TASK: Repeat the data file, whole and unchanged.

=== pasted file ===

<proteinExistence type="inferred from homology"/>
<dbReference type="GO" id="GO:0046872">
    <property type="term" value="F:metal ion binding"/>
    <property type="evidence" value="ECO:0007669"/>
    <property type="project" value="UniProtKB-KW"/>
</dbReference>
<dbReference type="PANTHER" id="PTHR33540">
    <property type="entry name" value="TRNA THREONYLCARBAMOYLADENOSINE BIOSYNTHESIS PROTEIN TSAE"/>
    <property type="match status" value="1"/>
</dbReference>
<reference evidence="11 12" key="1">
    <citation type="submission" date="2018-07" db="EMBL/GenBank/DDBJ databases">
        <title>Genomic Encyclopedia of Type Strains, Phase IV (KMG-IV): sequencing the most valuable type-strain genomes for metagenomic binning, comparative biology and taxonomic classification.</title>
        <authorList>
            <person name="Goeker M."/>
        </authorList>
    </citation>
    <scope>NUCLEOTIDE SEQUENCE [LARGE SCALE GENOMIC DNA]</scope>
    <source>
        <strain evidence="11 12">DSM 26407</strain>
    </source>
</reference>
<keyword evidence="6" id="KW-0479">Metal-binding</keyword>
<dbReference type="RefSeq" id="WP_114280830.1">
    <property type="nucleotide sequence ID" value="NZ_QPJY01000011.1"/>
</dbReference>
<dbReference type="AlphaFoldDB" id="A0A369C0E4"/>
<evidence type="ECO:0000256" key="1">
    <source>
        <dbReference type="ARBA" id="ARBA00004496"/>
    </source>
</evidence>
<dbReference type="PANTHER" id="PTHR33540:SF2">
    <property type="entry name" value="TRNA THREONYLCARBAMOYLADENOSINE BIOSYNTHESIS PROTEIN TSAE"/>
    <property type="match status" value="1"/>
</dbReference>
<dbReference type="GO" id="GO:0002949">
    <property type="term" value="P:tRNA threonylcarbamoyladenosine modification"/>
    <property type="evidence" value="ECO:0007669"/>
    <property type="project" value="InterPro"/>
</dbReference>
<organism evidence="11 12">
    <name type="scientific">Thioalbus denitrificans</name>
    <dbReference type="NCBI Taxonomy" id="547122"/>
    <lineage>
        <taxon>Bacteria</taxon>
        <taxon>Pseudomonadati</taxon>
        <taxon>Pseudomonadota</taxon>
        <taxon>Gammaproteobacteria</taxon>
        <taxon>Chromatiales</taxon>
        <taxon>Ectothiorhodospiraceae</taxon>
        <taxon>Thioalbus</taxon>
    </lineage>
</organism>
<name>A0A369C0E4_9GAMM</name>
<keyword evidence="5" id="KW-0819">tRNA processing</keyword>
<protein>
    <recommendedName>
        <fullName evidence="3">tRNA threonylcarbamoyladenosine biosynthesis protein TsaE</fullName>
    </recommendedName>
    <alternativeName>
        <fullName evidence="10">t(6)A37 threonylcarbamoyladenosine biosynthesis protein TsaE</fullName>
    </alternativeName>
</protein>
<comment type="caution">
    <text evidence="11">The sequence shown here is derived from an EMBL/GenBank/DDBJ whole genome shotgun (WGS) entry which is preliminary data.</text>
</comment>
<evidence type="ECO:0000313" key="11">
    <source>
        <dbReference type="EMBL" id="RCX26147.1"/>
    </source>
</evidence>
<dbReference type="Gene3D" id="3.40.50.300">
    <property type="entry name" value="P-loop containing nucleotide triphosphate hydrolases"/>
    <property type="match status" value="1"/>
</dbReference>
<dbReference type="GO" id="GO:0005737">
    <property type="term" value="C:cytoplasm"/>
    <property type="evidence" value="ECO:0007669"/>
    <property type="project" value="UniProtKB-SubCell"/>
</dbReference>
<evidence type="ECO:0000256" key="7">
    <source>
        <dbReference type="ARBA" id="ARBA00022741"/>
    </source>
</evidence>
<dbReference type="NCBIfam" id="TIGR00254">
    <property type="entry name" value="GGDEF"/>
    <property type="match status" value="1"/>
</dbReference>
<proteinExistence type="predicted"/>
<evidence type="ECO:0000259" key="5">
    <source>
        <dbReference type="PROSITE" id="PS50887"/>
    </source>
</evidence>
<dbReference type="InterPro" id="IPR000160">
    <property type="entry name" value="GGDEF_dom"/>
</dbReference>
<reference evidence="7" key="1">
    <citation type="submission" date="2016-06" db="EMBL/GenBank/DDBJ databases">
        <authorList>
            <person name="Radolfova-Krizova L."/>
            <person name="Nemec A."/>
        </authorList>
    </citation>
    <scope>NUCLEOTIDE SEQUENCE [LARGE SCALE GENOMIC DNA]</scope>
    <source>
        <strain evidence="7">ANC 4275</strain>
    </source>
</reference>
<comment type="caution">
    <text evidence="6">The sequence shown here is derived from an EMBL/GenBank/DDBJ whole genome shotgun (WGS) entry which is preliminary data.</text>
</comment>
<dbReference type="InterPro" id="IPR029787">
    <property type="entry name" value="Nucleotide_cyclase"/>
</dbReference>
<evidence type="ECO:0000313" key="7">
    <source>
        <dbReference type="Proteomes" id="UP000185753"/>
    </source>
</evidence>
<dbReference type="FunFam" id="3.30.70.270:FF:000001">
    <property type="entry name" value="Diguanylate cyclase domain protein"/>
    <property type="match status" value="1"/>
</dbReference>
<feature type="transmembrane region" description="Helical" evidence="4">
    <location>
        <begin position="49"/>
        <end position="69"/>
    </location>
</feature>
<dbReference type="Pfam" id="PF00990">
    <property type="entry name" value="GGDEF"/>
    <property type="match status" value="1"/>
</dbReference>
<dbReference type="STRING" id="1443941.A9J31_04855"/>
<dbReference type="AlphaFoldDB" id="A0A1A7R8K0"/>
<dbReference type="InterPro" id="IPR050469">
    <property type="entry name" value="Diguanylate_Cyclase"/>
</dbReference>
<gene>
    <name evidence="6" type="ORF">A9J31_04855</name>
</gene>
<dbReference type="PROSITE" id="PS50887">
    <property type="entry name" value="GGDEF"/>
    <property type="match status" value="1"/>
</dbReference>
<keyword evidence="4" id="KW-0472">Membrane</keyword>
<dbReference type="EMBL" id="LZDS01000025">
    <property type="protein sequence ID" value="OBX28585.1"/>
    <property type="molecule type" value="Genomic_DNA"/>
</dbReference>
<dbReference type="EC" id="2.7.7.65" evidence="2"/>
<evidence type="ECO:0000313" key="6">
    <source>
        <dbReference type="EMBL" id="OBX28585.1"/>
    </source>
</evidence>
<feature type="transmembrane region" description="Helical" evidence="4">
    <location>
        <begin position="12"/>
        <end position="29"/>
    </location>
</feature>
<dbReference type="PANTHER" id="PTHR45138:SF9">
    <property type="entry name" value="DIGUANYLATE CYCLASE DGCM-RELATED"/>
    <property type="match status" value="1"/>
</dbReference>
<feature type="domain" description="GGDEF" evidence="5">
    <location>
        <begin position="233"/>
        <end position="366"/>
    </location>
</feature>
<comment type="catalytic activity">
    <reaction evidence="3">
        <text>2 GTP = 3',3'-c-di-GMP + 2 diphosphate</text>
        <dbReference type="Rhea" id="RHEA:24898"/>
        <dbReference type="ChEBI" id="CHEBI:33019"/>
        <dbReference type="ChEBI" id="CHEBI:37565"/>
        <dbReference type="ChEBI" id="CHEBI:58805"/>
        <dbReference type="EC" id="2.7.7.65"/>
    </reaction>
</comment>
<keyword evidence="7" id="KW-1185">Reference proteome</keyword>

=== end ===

<proteinExistence type="inferred from homology"/>
<dbReference type="GO" id="GO:0046872">
    <property type="term" value="F:metal ion binding"/>
    <property type="evidence" value="ECO:0007669"/>
    <property type="project" value="UniProtKB-KW"/>
</dbReference>
<dbReference type="PANTHER" id="PTHR33540">
    <property type="entry name" value="TRNA THREONYLCARBAMOYLADENOSINE BIOSYNTHESIS PROTEIN TSAE"/>
    <property type="match status" value="1"/>
</dbReference>
<reference evidence="11 12" key="1">
    <citation type="submission" date="2018-07" db="EMBL/GenBank/DDBJ databases">
        <title>Genomic Encyclopedia of Type Strains, Phase IV (KMG-IV): sequencing the most valuable type-strain genomes for metagenomic binning, comparative biology and taxonomic classification.</title>
        <authorList>
            <person name="Goeker M."/>
        </authorList>
    </citation>
    <scope>NUCLEOTIDE SEQUENCE [LARGE SCALE GENOMIC DNA]</scope>
    <source>
        <strain evidence="11 12">DSM 26407</strain>
    </source>
</reference>
<keyword evidence="6" id="KW-0479">Metal-binding</keyword>
<dbReference type="RefSeq" id="WP_114280830.1">
    <property type="nucleotide sequence ID" value="NZ_QPJY01000011.1"/>
</dbReference>
<dbReference type="AlphaFoldDB" id="A0A369C0E4"/>
<evidence type="ECO:0000256" key="1">
    <source>
        <dbReference type="ARBA" id="ARBA00004496"/>
    </source>
</evidence>
<dbReference type="PANTHER" id="PTHR33540:SF2">
    <property type="entry name" value="TRNA THREONYLCARBAMOYLADENOSINE BIOSYNTHESIS PROTEIN TSAE"/>
    <property type="match status" value="1"/>
</dbReference>
<dbReference type="GO" id="GO:0002949">
    <property type="term" value="P:tRNA threonylcarbamoyladenosine modification"/>
    <property type="evidence" value="ECO:0007669"/>
    <property type="project" value="InterPro"/>
</dbReference>
<organism evidence="11 12">
    <name type="scientific">Thioalbus denitrificans</name>
    <dbReference type="NCBI Taxonomy" id="547122"/>
    <lineage>
        <taxon>Bacteria</taxon>
        <taxon>Pseudomonadati</taxon>
        <taxon>Pseudomonadota</taxon>
        <taxon>Gammaproteobacteria</taxon>
        <taxon>Chromatiales</taxon>
        <taxon>Ectothiorhodospiraceae</taxon>
        <taxon>Thioalbus</taxon>
    </lineage>
</organism>
<name>A0A369C0E4_9GAMM</name>
<keyword evidence="5" id="KW-0819">tRNA processing</keyword>
<protein>
    <recommendedName>
        <fullName evidence="3">tRNA threonylcarbamoyladenosine biosynthesis protein TsaE</fullName>
    </recommendedName>
    <alternativeName>
        <fullName evidence="10">t(6)A37 threonylcarbamoyladenosine biosynthesis protein TsaE</fullName>
    </alternativeName>
</protein>
<comment type="caution">
    <text evidence="11">The sequence shown here is derived from an EMBL/GenBank/DDBJ whole genome shotgun (WGS) entry which is preliminary data.</text>
</comment>
<evidence type="ECO:0000313" key="11">
    <source>
        <dbReference type="EMBL" id="RCX26147.1"/>
    </source>
</evidence>
<dbReference type="Gene3D" id="3.40.50.300">
    <property type="entry name" value="P-loop containing nucleotide triphosphate hydrolases"/>
    <property type="match status" value="1"/>
</dbReference>
<dbReference type="GO" id="GO:0005737">
    <property type="term" value="C:cytoplasm"/>
    <property type="evidence" value="ECO:0007669"/>
    <property type="project" value="UniProtKB-SubCell"/>
</dbReference>
<evidence type="ECO:0000256" key="7">
    <source>
        <dbReference type="ARBA" id="ARBA00022741"/>
    </source>
</evidence>
<dbReference type="NCBIfam" id="TIGR00254">
    <property type="entry name" value="GGDEF"/>
    <property type="match status" value="1"/>
</dbReference>
<proteinExistence type="predicted"/>
<evidence type="ECO:0000259" key="5">
    <source>
        <dbReference type="PROSITE" id="PS50887"/>
    </source>
</evidence>
<dbReference type="InterPro" id="IPR000160">
    <property type="entry name" value="GGDEF_dom"/>
</dbReference>
<reference evidence="7" key="1">
    <citation type="submission" date="2016-06" db="EMBL/GenBank/DDBJ databases">
        <authorList>
            <person name="Radolfova-Krizova L."/>
            <person name="Nemec A."/>
        </authorList>
    </citation>
    <scope>NUCLEOTIDE SEQUENCE [LARGE SCALE GENOMIC DNA]</scope>
    <source>
        <strain evidence="7">ANC 4275</strain>
    </source>
</reference>
<comment type="caution">
    <text evidence="6">The sequence shown here is derived from an EMBL/GenBank/DDBJ whole genome shotgun (WGS) entry which is preliminary data.</text>
</comment>
<dbReference type="InterPro" id="IPR029787">
    <property type="entry name" value="Nucleotide_cyclase"/>
</dbReference>
<evidence type="ECO:0000313" key="7">
    <source>
        <dbReference type="Proteomes" id="UP000185753"/>
    </source>
</evidence>
<dbReference type="FunFam" id="3.30.70.270:FF:000001">
    <property type="entry name" value="Diguanylate cyclase domain protein"/>
    <property type="match status" value="1"/>
</dbReference>
<feature type="transmembrane region" description="Helical" evidence="4">
    <location>
        <begin position="49"/>
        <end position="69"/>
    </location>
</feature>
<dbReference type="Pfam" id="PF00990">
    <property type="entry name" value="GGDEF"/>
    <property type="match status" value="1"/>
</dbReference>
<dbReference type="STRING" id="1443941.A9J31_04855"/>
<dbReference type="AlphaFoldDB" id="A0A1A7R8K0"/>
<dbReference type="InterPro" id="IPR050469">
    <property type="entry name" value="Diguanylate_Cyclase"/>
</dbReference>
<gene>
    <name evidence="6" type="ORF">A9J31_04855</name>
</gene>
<dbReference type="PROSITE" id="PS50887">
    <property type="entry name" value="GGDEF"/>
    <property type="match status" value="1"/>
</dbReference>
<keyword evidence="4" id="KW-0472">Membrane</keyword>
<dbReference type="EMBL" id="LZDS01000025">
    <property type="protein sequence ID" value="OBX28585.1"/>
    <property type="molecule type" value="Genomic_DNA"/>
</dbReference>
<dbReference type="EC" id="2.7.7.65" evidence="2"/>
<evidence type="ECO:0000313" key="6">
    <source>
        <dbReference type="EMBL" id="OBX28585.1"/>
    </source>
</evidence>
<feature type="transmembrane region" description="Helical" evidence="4">
    <location>
        <begin position="12"/>
        <end position="29"/>
    </location>
</feature>
<dbReference type="PANTHER" id="PTHR45138:SF9">
    <property type="entry name" value="DIGUANYLATE CYCLASE DGCM-RELATED"/>
    <property type="match status" value="1"/>
</dbReference>
<feature type="domain" description="GGDEF" evidence="5">
    <location>
        <begin position="233"/>
        <end position="366"/>
    </location>
</feature>
<comment type="catalytic activity">
    <reaction evidence="3">
        <text>2 GTP = 3',3'-c-di-GMP + 2 diphosphate</text>
        <dbReference type="Rhea" id="RHEA:24898"/>
        <dbReference type="ChEBI" id="CHEBI:33019"/>
        <dbReference type="ChEBI" id="CHEBI:37565"/>
        <dbReference type="ChEBI" id="CHEBI:58805"/>
        <dbReference type="EC" id="2.7.7.65"/>
    </reaction>
</comment>
<keyword evidence="7" id="KW-1185">Reference proteome</keyword>